How a Local Luthier Found and Fixed Up a Mold-A- Rama Machine

Soon, you’ll be able to visit the machine.

Korinthia Klein is well-known among Milwaukee musicians as the co-owner of Korinthian Violins (2900 S. Delaware Ave.). But the Bay View resident does more than make and fix up stringed instruments. She’s also handy with metal and plastic.

In 2013, inspired by the old Mold-A-Rama at the Milwaukee County Zoo, she decided to search for more of the retro machines (and the plastic molds they produce) with her husband and three kids. Eventually, they learned that someone had mapped the locations of over 100 of the machines, across eight states, and they decided to visit them all.

“It took us to places we never would have looked,” Klein says. A whirlwind tour of the Midwest, Tennessee and Florida netted them about 60 molds and one full- sized machine, which they found in disrepair at the Knoxville Zoo and brought back to Milwaukee. During the pandemic, the Kleins had the machine repaired, then placed it outside their shop and watched as passersby had their own experience getting a fresh dinosaur mold.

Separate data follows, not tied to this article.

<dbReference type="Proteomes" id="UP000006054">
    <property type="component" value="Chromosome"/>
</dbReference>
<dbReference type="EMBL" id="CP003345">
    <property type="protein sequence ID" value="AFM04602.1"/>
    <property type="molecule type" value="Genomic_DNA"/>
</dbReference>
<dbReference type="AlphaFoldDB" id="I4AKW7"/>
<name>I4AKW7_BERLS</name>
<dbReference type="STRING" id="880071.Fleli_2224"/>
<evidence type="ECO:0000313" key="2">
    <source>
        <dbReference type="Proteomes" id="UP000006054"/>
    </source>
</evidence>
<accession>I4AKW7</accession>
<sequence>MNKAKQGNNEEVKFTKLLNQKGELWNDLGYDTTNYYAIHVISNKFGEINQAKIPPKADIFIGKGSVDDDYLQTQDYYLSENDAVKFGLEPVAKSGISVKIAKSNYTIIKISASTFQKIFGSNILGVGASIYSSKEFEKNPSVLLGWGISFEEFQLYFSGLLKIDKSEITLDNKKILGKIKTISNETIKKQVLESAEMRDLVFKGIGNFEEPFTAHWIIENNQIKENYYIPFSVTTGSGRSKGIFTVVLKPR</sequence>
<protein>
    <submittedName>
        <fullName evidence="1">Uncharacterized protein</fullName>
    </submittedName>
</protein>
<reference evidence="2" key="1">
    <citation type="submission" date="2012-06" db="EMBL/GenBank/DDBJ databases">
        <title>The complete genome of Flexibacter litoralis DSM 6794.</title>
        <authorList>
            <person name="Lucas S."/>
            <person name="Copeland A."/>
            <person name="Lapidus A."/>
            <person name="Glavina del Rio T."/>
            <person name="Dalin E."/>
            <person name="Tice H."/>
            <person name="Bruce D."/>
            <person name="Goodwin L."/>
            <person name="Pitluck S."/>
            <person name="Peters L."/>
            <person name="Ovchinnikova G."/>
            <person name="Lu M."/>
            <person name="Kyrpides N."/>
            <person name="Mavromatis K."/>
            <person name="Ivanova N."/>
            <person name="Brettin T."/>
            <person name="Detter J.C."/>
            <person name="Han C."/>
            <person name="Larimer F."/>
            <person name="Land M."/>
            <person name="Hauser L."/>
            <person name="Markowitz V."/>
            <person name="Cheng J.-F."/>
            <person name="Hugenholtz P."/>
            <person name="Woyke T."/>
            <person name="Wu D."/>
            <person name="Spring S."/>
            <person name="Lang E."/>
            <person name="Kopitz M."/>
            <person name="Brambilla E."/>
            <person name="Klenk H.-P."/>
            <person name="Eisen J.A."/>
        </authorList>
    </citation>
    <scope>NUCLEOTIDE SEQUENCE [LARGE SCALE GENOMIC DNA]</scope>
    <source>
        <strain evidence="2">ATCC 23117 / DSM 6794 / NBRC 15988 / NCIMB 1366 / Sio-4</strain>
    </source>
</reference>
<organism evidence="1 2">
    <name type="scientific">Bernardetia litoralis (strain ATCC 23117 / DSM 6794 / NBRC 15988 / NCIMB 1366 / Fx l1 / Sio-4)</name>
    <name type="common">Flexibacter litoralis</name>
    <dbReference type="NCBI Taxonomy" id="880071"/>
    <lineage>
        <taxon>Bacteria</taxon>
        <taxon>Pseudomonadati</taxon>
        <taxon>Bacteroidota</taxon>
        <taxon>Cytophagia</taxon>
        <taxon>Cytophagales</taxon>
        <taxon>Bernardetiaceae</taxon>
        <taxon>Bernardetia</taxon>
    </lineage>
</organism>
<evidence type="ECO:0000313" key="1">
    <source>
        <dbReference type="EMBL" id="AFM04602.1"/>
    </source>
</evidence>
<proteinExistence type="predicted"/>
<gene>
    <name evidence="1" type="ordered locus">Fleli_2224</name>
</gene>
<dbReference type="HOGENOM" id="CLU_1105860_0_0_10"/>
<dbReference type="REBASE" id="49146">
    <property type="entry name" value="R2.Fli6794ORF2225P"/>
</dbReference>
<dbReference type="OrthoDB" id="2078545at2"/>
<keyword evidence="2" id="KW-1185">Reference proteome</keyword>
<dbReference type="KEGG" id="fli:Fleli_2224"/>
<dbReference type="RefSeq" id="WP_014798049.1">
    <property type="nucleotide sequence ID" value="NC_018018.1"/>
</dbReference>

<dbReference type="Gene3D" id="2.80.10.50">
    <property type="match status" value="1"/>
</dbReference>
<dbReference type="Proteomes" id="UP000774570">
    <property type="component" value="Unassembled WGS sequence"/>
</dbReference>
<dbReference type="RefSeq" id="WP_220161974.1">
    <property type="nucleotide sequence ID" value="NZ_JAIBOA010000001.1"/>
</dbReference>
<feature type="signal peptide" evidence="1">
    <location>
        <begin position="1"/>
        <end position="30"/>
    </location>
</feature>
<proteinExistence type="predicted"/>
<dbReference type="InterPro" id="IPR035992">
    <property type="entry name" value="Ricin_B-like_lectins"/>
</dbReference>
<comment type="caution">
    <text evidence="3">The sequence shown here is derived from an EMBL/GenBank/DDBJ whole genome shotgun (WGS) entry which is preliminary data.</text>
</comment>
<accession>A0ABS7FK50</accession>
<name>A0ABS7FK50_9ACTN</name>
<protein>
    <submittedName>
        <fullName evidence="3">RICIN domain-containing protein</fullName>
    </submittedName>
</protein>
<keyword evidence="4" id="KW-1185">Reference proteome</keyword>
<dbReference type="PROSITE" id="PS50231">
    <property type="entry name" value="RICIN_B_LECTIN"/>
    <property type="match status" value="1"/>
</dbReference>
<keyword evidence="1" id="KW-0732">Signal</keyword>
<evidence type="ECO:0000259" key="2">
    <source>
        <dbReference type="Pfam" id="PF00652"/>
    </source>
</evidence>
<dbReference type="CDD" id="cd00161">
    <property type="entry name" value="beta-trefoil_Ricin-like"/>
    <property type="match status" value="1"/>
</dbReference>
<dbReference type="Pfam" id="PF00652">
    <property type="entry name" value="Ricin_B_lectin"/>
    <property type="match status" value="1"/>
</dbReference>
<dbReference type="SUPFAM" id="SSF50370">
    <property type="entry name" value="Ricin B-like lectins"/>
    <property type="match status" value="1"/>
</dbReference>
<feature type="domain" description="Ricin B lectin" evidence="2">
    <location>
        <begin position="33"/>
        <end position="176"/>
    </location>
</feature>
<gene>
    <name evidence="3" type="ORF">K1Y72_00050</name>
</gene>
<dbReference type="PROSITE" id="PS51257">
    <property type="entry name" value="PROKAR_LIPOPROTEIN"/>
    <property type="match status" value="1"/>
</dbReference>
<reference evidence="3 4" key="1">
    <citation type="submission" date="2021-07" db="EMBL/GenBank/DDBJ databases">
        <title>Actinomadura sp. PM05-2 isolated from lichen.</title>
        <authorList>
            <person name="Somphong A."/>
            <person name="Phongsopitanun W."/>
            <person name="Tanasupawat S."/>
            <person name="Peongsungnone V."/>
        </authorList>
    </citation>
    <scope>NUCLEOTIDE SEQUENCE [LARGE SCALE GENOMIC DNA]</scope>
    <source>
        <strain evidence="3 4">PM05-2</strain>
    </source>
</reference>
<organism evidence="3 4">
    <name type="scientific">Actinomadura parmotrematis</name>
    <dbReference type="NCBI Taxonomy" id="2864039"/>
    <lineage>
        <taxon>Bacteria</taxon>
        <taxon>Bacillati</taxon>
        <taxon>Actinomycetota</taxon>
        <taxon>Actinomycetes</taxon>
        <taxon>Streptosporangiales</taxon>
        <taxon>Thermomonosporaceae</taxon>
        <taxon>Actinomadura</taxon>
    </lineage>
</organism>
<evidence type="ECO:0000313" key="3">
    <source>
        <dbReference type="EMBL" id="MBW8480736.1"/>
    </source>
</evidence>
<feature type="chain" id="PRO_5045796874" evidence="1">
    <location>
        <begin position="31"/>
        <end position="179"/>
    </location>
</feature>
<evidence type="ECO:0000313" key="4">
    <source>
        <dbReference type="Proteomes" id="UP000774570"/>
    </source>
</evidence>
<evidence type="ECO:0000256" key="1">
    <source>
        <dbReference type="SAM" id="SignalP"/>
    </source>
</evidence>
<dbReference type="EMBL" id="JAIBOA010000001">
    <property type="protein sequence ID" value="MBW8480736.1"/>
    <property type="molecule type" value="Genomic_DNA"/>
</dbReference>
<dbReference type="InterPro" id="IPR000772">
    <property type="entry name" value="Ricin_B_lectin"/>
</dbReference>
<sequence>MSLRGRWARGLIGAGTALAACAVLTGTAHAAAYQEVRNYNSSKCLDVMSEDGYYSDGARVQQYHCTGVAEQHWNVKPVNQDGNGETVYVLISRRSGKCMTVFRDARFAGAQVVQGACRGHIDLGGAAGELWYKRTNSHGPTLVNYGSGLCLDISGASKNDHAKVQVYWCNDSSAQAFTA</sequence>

“For this year in particular, when it’s been so hard for people to find activities that are outside and safe, it was so much fun to see people light up and kids being excited,” Klein says.

You’ll be able to visit the machine at Korinthian Violins when nice weather returns. Klein would eventually like to retool the machine to create a miniature violin.

This story is part of Milwaukee Magazine‘s March issue.

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